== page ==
New Testament Lesson 36: "Beloved of God, Called to Be Saints"

by | Sep. 04, 2015


Many years ago I found myself under an obligation to attend the Infantry Officers Basic Course (IOBC) at Fort Benning, Georgia, in preparation for time I would spend serving in the United States Army. I spent six weeks learning leadership and military skills and playing military games in the swamps and hills of western Georgia and eastern Alabama. My final week I spent in bivouac, practicing marksmanship and other outdoor skills. The final activity of the course, which came at the end of a truly miserable week of intermittent rains, filthy clothes, sweat and accumulating body odors, was what our leaders called the "Infiltration Course."

We marched to a large, flat field and were invited to sit in the bleachers on the north and survey the facility. The Army had cleared and leveled a slightly elevated area of perhaps three acres. At the east end of this dirt covered expanse was a retaining wall, eight or nine feet high. Ladders provided access to the top of the wall, which was on the same level with the field. The flatness of the ground was gouged in many places by shallow pits. Across the west end of the area were eight short towers. In each was a M-60 machine gun, positioned to fire live ammunition back and forth across the level expanse before them. These towers marked the end of the infiltration course. "When you pass the gun towers, you are finished with the course," we were informed.

Once it was dark, our assignment would be to scale the ladders at the back of the infiltration course, and low-crawl across the field toward the guns while they fired live ammunition over our heads. "Every eighth round will be a tracer round," we were told, "so you will be able to see where the firing is as it traverses the area. The guns each fire between eight hundred and one thousand rounds per minute. For every tracer you see, there will be seven rounds you won't see."

"How high?" we wanted to know.

"Hard to say," Sergeant Redd responded with a smirk. "Why don't you stand up and check it for me when you are out there."

"What are the circular pits for?" another asked.

"Explosives," was the reply. "In an actual combat situation, your efforts to infiltrate a fortified position such as the one represented by the guns, would certainly be hindered by artillery and mortar fire. Random explosions in the pits will simulate that part of the experience."

Our discussions and questions continued and our dread increased until darkness fell. But in the half hour before our "assault" began, the heavens opened. We realized in an instant that the rain showers we had experienced during the previous week were nothing more than a prelude for the actual performance, which we now witnessed. Sheets of water cascaded from the skies while thunder blasted and lightning crashed through the gathering darkness. It was a rain storm of stunning proportions.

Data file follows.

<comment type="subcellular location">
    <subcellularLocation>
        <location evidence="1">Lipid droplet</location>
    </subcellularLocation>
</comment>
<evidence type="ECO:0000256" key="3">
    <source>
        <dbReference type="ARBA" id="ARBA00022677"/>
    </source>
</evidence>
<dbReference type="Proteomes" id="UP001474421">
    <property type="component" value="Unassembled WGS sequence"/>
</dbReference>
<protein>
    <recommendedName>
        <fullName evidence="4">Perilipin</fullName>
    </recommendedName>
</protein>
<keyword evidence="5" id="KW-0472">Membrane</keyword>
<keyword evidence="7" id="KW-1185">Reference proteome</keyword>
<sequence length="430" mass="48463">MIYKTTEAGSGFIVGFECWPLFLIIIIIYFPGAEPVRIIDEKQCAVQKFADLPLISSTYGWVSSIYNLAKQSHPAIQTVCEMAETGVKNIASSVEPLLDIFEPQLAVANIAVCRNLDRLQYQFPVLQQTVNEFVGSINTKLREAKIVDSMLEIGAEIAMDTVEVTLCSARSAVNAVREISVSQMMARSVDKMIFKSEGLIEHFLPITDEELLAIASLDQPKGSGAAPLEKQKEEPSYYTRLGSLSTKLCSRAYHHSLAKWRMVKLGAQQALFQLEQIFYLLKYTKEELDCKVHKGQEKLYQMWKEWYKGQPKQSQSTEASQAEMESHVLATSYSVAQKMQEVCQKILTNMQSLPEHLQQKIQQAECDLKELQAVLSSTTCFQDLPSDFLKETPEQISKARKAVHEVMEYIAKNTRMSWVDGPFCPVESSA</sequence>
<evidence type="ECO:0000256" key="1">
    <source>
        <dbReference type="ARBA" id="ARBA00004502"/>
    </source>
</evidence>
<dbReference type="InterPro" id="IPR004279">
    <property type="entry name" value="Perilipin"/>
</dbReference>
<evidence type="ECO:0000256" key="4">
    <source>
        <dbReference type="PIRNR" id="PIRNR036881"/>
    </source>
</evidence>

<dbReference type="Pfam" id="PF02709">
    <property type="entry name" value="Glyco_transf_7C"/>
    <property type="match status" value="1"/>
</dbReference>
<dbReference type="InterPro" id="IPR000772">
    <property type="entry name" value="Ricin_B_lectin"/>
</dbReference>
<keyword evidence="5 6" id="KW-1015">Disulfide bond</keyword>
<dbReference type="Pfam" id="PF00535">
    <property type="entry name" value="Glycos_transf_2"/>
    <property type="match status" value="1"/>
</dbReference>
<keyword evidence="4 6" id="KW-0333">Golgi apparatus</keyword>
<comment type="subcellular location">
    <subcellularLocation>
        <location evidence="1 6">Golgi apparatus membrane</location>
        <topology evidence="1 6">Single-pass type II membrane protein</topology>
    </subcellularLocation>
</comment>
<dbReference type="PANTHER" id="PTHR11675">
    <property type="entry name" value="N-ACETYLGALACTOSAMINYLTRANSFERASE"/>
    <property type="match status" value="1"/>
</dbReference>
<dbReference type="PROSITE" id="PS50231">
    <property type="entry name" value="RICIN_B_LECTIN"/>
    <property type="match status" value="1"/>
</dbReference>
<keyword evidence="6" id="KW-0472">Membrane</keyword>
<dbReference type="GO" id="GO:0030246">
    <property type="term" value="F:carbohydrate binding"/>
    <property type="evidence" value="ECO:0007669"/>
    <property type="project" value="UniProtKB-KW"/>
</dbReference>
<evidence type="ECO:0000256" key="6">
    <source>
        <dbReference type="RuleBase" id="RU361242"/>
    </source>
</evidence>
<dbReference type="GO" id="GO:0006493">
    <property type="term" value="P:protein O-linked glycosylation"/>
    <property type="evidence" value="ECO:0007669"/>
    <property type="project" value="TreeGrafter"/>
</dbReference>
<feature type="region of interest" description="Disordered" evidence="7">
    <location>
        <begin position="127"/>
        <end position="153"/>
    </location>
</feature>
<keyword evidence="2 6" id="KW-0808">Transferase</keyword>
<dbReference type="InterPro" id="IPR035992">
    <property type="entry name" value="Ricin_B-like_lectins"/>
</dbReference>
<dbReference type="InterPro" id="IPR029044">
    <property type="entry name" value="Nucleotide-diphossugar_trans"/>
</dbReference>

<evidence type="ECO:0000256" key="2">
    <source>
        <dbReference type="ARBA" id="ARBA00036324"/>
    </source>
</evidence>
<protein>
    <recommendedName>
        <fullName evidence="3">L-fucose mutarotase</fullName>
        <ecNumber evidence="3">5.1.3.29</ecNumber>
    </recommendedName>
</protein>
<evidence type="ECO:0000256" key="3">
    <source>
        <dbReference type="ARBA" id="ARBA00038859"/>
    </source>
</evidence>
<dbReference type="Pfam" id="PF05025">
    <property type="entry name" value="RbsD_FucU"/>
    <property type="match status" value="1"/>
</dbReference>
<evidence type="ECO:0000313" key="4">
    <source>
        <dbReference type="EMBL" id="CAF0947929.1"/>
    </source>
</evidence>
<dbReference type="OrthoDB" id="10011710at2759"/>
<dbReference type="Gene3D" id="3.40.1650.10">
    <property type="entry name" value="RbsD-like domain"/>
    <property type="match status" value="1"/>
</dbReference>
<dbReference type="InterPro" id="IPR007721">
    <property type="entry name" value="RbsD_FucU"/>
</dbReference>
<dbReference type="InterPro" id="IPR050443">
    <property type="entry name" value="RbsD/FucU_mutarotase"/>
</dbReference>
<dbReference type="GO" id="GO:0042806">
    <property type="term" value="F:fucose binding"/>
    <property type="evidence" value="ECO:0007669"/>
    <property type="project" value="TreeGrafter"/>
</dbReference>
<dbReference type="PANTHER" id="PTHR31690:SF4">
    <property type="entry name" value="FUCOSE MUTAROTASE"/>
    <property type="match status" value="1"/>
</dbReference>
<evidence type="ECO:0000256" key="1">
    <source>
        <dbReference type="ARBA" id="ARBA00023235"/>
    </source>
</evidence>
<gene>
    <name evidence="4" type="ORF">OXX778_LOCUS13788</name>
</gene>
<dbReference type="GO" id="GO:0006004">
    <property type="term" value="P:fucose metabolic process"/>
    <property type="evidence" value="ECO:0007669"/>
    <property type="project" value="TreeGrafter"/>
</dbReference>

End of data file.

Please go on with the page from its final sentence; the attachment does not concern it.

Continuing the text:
The dirt field before us was transformed in minutes into a quagmire, the flattened expanse becoming a sodden bog. Nevertheless, at the appointed hour, we marched to the rear of the field, encumbered with packs and rifles, and prepared to scale the ladders.

The firing commenced and the infiltration began. I climbed the ladder before me, aware with every rung of the bullets screaming overhead, dumbfounded by the brightness of the tracers that seemed only inches apart. I slithered over the embankment and found myself settling into several inches of rich Georgia mud. I began to crawl forward (I had no other option). The sergeant had instructed us to stay low, and I did. I had a strong desire to burrow.

In addition to the clamor of the machine guns and the reverberating roar of thunder, continuous explosions rocked the earth from the pits around me, adding not only to the noise, but blowing gouts of mud and water into the air from whence they fell continuously on me and around me.

I continued to work my way forward, forcing my way down through the yielding mud until my descent was stopped by the firmness of earth not yet saturated by the rains. Finally, I reached the line of the gun towers, arose to my feet, and inspected myself. My pockets, even the buttoned ones on my fatigues, were filled with mud. My boots were massive collections of muck, on the inside and the outside. The grime had found its way into my pants and through the gaps between the buttons of my shirt. Even my rife, my M-16, which I had cleaned and cared for so religiously during the previous weeks, was fouled, the breech and barrel filled with waterlogged earth.

I sloshed my way to the waiting truck and rode shivering back to my barracks where I made my way to the showers. With my rifle and my clothing and my filthy body, I walked in and turned on the water. There, with the warmth of clean water running over me, washing away my filth layer by layer, I began to undress, soaping and scrubbing until every trace of the scum and sludge was gone. It felt so good to be clean!

I have often thought, since that night, that my experience with the infiltration course was a wonderful metaphor for the experience of mortality. We make our way forward toward the conclusion of our lives, the end of the course, our goal often nearly invisible in the darkness, and our ability to concentrate on that goal fettered by the filth and the noise and the danger of our surroundings.